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Fence Border, Second Draft

July 11, 2011

Fence border in July (photo credit: Jean Potuchek) I have found, somewhat surprisingly, that the way I garden has a lot in common with the way I write. When I write, I begin with a topic or assignment. Then I gather information and start to make lists of ideas to include. I’m a writer who can’t write until I have a pretty good sense of where I’m going; so my lists of information and ideas eventually get turned into an outline, and the outline gets fleshed out in a first draft. After I write the first draft, I read through it once or twice, correcting glaring problems. Then I let it sit for a while (hours or days depending on the type of writing) and come back to it later with a fresh eye to create a more substantively revised second draft. In my blog writing, it is this second draft that usually appears, after some additional polishing, as a published post.

In gardening, I move in a similar way from an  initial concept or location for a garden area, to research on plant possibilities and ideas about how to combine them, to a planting plan, and then to preparing the soil and planting. But in the garden as in my writing, I seldom get it right the first time. The first attempt is just a draft, and I know it will need revision.

I am now in that process of revision with the fence border. I developed this flower bed over a period of several years, beginning with a location and some general goals (creating a sense of enclosure for the back garden, screening the clothesline from the deck, and providing a sunny place to grow peonies) and proceeding through research and plant lists to a specific plan. I began preparing the soil and planting in 2008 and completed the planting in 2010. The planting plan linked this flower bed to the two other areas of the back garden, the blue and yellow border and the deck border, by repeating plants and combining the color palettes from both.  Last year, the first year in which this part of the garden was completed, I noticed and corrected a couple of glaring problems. The diagram below is the tweaked first draft of the design for the fence border.

First fence border planting planThis year I found myself looking at the fence border with a fresh eye, and it became clear to me that I hadn’t given enough thought to color combinations and juxtapositions. When I imagined this flower bed, it was always with ‘Heavenly Blue’ morning glories (Ipomoea tricolor) covering the right side of the fence. But even in a good year, these flowers don’t begin blooming on the fence until late August. The only other blue flowers in the border are two varieties of Tradescantia, one of which is blue-violet and the other of which is the white-brushed-with-blue cultivar ‘Osprey’. But in July, flowers on both these plants close up at mid-day, leaving no blue presence at all. The result is a flower bed that is predominantly pink.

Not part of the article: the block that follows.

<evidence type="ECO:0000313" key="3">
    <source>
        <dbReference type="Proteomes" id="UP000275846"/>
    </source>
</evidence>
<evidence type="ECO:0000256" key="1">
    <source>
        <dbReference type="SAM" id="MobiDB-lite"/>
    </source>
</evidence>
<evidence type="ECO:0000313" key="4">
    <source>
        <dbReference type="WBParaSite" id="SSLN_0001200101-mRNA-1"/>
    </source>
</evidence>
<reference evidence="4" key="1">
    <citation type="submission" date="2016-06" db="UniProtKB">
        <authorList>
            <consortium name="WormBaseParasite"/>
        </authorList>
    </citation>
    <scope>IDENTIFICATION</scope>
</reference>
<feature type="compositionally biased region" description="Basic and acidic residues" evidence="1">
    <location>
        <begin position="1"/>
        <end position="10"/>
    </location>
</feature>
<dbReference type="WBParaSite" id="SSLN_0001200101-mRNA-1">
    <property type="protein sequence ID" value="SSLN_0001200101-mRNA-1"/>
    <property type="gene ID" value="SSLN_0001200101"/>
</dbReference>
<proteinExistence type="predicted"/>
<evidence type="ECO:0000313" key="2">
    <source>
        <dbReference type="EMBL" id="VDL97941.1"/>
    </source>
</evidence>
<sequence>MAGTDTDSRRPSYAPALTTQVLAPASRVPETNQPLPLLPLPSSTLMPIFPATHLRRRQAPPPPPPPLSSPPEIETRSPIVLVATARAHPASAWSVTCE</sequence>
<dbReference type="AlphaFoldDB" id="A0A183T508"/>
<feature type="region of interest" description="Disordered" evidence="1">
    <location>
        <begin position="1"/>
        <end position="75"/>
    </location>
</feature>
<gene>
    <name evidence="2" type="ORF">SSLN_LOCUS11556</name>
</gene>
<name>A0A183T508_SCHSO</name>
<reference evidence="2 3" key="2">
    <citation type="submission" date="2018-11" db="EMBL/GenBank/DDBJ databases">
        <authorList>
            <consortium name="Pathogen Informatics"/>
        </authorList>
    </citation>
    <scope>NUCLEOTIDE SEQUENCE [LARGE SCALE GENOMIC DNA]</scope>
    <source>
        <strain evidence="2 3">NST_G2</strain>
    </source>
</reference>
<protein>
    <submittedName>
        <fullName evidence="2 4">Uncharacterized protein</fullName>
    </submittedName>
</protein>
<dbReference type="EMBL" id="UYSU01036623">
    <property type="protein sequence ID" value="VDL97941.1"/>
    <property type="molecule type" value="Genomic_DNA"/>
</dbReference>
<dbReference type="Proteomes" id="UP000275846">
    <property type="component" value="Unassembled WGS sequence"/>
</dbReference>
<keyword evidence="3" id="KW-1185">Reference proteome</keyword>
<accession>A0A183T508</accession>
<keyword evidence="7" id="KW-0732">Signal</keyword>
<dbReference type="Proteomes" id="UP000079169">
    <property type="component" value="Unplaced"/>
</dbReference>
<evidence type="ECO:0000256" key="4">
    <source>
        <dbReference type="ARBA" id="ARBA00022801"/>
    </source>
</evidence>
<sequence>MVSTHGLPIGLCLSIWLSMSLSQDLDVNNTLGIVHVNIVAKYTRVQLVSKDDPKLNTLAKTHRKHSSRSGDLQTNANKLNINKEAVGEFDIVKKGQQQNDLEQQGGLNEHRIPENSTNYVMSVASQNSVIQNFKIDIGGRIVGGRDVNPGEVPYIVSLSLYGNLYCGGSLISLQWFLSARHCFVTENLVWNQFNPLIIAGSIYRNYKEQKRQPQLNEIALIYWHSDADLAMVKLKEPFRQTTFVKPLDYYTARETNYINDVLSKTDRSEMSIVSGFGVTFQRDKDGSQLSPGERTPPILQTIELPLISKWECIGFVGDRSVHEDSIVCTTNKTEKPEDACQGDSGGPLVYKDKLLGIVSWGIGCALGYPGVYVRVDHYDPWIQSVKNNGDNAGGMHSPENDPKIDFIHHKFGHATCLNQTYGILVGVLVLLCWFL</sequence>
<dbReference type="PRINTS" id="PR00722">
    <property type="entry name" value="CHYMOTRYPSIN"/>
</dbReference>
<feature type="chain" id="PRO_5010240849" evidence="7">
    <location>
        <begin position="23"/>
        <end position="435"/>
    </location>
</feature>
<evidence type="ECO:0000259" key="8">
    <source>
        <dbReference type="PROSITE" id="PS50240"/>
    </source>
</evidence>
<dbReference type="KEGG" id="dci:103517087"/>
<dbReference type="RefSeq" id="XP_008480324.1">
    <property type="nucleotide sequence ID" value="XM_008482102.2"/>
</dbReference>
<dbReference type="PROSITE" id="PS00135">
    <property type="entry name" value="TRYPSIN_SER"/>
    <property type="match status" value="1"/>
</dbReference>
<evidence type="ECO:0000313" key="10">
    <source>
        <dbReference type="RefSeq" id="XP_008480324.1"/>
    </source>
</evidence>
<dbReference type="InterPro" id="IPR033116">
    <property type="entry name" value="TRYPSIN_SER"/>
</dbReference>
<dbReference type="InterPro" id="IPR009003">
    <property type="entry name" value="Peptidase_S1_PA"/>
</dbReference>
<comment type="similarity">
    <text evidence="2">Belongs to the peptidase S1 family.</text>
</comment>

These tradescantia provide blue tones in the fence border in summer -- but close up at mid-day (photo credits: Jean Potuchek)In June, all the shades of pink in this flower bed worked well together and with the blue flowers of the blue and yellow border in early summer. As the blue and yellow border shifts to a strong yellow emphasis in July, however, and as the first yellow flowers open in the fence border itself, I’m not sure how well the yellow-pink juxtapositions are going to work. This flower bed needs a stronger presence of blue to mediate between the yellows and the pinks. I can also see problems with the two pink Geranium endressii varieties near the center of the fence border. G. endressii cultivars and their hybrid relatives tend to sprawl, and they work best when they have tall plants nearby that they can drape themselves over. Unfortunately, these are mostly sprawling on the ground or smothering the daylilies growing behind them.

I have now created a second draft of the planting plan, with substantive changes designed to address these problems:

Revised Fence Border PlanThe first change has already happened. This weekend, I took out the Allium ‘Gladiator’ growing just left of center at the back of the border. This flower turned out to be such a silvery lavender color when it bloomed last year that it practically disappeared against the weathered wood of the fence – and this year it didn’t bloom at all. It has now been replaced with the blue-violet flowers of Clematis viticella ‘Arabella,’ This plant will spread out from its spot near the center of the fence to intertwine with the pink flowers of Clematis ‘Comtesse de Bouchaud’ on the left side of the fence and to provide a blue-flowered presence on the right side of the fence well before the morning glories bloom.